Lben is one of the most popular traditional fermented milk products in North Africa. It is produced via spontaneous fermentation of cow’s milk. After fermentation, the formed coagulum is churned to separate Lben from raw butter. The product is characterized by specific sensory attributes, mainly its sour/acidic taste due to fermentation at an ambient temperature [3].
This study aimed to investigate the techno-functional and antioxidant properties of date powder and the effect of its supplementation on the physicochemical and sensory properties of Lben.

2. Material and Methods

2.1. Date Powder

Samples of date powder of the Deglet Nour variety (moisture content = 7.4 ± 2.01% and water activity = 0.20 ± 0.08 at 25 °C) were provided by the date factory Boudjebel SA VACPA (Beni Khalled, Nabeul, North of Tunisia). The samples were sieved through a 500 µm sieve before analyses and use for Lben fortification.

2.1.1. Techno-Functional Properties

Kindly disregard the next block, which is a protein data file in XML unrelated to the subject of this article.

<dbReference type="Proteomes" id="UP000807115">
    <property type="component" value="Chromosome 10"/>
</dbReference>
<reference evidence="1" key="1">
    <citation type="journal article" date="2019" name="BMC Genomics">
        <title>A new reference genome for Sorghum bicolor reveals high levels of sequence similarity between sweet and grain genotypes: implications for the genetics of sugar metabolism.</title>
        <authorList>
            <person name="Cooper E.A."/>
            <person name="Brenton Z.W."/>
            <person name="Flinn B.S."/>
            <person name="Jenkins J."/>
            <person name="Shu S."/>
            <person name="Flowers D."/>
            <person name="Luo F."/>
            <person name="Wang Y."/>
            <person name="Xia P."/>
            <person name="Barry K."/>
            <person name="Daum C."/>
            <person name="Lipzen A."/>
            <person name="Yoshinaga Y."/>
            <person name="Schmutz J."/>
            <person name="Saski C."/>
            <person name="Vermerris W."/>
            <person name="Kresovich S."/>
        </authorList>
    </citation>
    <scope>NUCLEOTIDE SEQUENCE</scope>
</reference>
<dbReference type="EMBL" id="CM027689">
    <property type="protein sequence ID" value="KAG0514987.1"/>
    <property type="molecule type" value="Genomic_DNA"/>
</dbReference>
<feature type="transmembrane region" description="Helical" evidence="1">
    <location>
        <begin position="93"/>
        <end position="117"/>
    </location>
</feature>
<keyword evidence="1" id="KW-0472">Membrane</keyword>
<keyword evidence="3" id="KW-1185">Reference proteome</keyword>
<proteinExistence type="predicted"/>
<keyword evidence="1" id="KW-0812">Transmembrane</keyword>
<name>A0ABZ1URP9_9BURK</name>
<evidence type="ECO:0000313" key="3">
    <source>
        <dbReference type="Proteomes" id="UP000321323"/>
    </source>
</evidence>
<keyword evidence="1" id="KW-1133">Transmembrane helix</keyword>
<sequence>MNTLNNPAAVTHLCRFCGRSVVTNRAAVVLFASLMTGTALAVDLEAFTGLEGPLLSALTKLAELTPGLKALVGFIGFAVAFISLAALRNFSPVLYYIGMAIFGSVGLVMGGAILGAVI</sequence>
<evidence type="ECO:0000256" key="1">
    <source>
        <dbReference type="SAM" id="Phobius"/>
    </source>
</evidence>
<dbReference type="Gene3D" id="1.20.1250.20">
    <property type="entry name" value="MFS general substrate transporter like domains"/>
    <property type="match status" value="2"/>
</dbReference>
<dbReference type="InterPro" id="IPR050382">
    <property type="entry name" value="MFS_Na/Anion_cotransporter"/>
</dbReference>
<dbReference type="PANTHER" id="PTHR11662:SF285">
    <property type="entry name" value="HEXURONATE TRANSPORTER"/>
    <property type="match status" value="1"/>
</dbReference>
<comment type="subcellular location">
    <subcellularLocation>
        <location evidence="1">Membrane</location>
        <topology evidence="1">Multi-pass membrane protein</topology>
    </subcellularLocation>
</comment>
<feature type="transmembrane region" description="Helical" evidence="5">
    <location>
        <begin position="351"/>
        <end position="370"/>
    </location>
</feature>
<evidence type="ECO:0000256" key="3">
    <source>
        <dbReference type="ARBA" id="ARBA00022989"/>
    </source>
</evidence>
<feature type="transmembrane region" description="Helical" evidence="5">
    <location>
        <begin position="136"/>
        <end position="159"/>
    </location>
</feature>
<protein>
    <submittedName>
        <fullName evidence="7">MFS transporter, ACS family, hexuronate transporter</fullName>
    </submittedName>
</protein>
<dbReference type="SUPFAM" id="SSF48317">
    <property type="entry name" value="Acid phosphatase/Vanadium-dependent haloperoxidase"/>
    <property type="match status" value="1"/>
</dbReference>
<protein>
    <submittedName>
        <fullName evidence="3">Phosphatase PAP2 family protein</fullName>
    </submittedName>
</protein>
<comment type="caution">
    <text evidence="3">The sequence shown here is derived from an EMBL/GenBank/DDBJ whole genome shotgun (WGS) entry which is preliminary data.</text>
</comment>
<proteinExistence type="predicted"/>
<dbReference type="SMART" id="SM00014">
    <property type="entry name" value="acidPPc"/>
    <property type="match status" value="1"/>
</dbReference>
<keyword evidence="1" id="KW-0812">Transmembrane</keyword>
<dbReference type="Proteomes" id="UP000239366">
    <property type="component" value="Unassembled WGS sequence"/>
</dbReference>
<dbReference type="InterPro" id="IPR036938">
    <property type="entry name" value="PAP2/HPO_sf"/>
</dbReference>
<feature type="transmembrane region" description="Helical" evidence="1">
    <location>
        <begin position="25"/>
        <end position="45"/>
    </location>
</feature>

The hydration properties of date powder were investigated through measurements of water-holding capacity (WHC), oil-holding capacity (OHC) and milk-holding capacity (MHC) following the method described by Dhankhar et al. (2019) [4]. The holding capacities were evaluated as mL of water, milk or corn oil bounded per gram of date powder and expressed as a percentage. The bulk density of powder was evaluated as reported by Manickavasagan et al. (2015) [5] and was calculated as weight per unit of the volume occupied.

2.1.2. Phenolic and Flavonoid Contents and Antioxidant Activity

The phenolic extract of date powder was prepared by dissolving 2 g of powder in 20 mL of acetone (70:30, v/v) with shaking for 30 min, at 40 °C, at a rotational speed of 200 rpm. Then, the mixture was centrifuged at 6000 rpm for 15 min at room temperature. The residue was re-extracted with the same solvent under identical conditions, and the supernatants of the three extractions were combined and filtered. The total phenol content (TPC), flavonoid (TFC) and antioxidant activity were determined as reported by M’hiri, Ioannou, Boudhrioua, and Ghoul (2015) [6].

2.1.3. Color Evaluation

For the date powder color parameters, C.I.E. L*, a*, b* values were measured using a colorimeter (PCE-TCR200, PCE Instruments, Albacete, Spain): lightness (L*), red/greenness (a*), and yellow/blueness (b*). Calibration was performed prior to the sample analysis and measurements were conducted in triplicate.